All is forgiven though with the really wonderful environment art of this episode. I know that quite a few people expressed concern as to the quality of Passione’s typical work, but I never really doubted their ability post-Ishura. Of course, they’re different art directors, but it’s still hard to think that the art director for series like Fate/Apocrypha would ever fail. Speaking in more concrete terms on the art though, since we got a nice range of it today, I like its softness. It’s a weird thing to say, but it does feel very at home within the world of Spice and Wolf. Everything is surprisingly blotty, and it neither feels too saturated or too pale. Also, the cut of Holo chatting over which was included in the above video was really good. I’m sure many would be tempted to leave it static, but if you pay attention the river is actually flowing.

That really feels like a great way to explain Spice and Wolf episode 2- the details. It’s impressively detail-oriented, and with Hijiri’s scrutinizing gaze, the boards end up reflecting quite a great deal of what they’ve pulled from the material. While it’s a massive positive for quite a few sequences, it similarly can be a drag in ones like that chat with the noble. Where there’s nothing to learn or expand upon, Hijiri finds it hard to present a compelling scene. When given the necessary tools and information though, they provide a great match for Takahashi’s work on the premiere.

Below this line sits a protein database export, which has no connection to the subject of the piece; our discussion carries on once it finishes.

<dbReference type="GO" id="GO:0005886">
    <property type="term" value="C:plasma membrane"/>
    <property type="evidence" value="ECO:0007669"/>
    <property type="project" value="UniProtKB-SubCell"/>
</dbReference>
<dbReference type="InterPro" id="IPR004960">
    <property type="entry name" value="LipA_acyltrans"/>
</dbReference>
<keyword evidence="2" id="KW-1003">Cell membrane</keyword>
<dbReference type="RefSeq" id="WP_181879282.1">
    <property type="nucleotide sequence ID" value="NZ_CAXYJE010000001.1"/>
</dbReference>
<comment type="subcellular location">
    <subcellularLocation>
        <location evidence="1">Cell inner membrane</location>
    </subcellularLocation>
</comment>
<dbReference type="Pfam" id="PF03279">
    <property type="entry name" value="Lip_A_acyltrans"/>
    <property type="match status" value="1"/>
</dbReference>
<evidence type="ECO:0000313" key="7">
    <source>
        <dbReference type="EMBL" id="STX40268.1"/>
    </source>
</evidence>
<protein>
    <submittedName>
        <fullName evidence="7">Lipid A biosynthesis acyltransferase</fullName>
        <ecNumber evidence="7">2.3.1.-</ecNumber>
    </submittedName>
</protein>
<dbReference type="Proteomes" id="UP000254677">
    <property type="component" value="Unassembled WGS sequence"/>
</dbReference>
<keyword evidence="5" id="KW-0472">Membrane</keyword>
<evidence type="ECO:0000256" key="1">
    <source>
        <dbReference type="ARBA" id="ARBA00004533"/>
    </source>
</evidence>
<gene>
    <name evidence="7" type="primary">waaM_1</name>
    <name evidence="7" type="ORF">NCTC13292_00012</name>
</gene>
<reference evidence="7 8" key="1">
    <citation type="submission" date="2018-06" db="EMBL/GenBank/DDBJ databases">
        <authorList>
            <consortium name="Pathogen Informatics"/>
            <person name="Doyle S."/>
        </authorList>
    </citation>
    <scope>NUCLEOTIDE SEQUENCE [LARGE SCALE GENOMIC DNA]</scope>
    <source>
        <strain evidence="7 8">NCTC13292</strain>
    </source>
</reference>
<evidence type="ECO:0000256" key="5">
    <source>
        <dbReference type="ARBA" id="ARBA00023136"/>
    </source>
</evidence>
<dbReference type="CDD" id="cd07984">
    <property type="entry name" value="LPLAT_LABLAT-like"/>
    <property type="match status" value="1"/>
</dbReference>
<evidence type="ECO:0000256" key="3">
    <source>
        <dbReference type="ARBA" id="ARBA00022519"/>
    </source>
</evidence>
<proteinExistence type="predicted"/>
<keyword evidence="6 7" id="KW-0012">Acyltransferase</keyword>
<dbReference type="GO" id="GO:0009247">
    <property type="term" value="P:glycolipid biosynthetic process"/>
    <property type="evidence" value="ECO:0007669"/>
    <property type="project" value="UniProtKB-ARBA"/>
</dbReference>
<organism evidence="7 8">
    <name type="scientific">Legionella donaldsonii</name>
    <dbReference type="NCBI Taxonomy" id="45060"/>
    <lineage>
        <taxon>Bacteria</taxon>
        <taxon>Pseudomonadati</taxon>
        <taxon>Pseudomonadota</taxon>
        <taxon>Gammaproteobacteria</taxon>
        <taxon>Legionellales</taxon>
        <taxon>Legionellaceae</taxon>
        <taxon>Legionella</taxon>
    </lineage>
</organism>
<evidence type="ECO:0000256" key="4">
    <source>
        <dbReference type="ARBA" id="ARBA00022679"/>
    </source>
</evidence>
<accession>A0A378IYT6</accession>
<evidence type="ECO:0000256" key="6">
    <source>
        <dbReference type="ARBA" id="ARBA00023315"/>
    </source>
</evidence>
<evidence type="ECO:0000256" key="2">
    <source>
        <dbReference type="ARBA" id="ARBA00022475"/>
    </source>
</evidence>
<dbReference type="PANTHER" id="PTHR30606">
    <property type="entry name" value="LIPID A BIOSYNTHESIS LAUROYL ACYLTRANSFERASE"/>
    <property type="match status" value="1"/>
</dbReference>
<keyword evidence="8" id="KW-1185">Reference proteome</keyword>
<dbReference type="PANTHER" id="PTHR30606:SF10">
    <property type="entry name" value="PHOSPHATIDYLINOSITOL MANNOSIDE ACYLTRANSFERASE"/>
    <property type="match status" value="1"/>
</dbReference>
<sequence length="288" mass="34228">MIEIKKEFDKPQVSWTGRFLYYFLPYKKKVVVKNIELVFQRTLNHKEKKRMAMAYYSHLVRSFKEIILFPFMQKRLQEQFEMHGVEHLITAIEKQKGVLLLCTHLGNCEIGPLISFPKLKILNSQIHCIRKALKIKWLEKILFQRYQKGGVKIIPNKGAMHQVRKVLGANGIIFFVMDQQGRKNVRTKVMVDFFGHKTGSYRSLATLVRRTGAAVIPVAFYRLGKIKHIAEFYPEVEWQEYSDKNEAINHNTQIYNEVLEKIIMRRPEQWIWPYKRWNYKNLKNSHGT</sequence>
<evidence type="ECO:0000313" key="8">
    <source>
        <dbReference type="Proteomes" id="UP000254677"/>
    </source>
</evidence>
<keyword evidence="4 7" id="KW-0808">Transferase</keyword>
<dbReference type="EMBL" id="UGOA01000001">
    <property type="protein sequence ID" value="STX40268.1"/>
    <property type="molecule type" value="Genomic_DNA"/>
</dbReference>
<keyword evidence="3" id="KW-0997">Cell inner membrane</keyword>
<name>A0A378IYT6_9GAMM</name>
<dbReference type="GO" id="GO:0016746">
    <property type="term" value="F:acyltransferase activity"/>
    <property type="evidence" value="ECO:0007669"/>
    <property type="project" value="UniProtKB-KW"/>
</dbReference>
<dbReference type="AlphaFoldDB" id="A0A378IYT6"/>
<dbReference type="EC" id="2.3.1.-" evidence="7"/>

I suppose it would do well to address the elephant in the room, wouldn’t it? Personally, I find no problems with the animation in the episode. There’s not quite any one scene that can match up to the splendor of the best sequences in episode one, but Spice and Wolf episode 2 maintains more than a respectable degree of quality. In particular, Holo’s character acting remains quite nice- even in the more subtle scenes. It works really well as even though it’s probably not intended, the more stationary characters only help to make Holo shine brighter. On the production side of things though, I’m much happier than the first episode. I was worried by the sheer volume of 2nd key animators and in-betweeners, but this episode sees a far more balanced production- aside from animation directors. It’s still a mountain of them, but considering the timeline of the production I’m more comfortable with accepting it as the approach of the studio rather than a last-ditch effort.

So at the end of it, Spice and Wolf episode 2 really doesn’t do anything to go out of its way for attention or appeal, but by the same token it does anything but stray towards disappointing results. Sanpei Hijiri might not have delivered boards that could match Takahashi’s 100% of the time, but I think many fans will find them rather agreeable alongside the great environment art and Penkin’s stellar soundtrack. The real test will be the next episode however, so I’m greatly looking forward to seeing what Passione is able to bring out of Isuna’s monster of a novel series.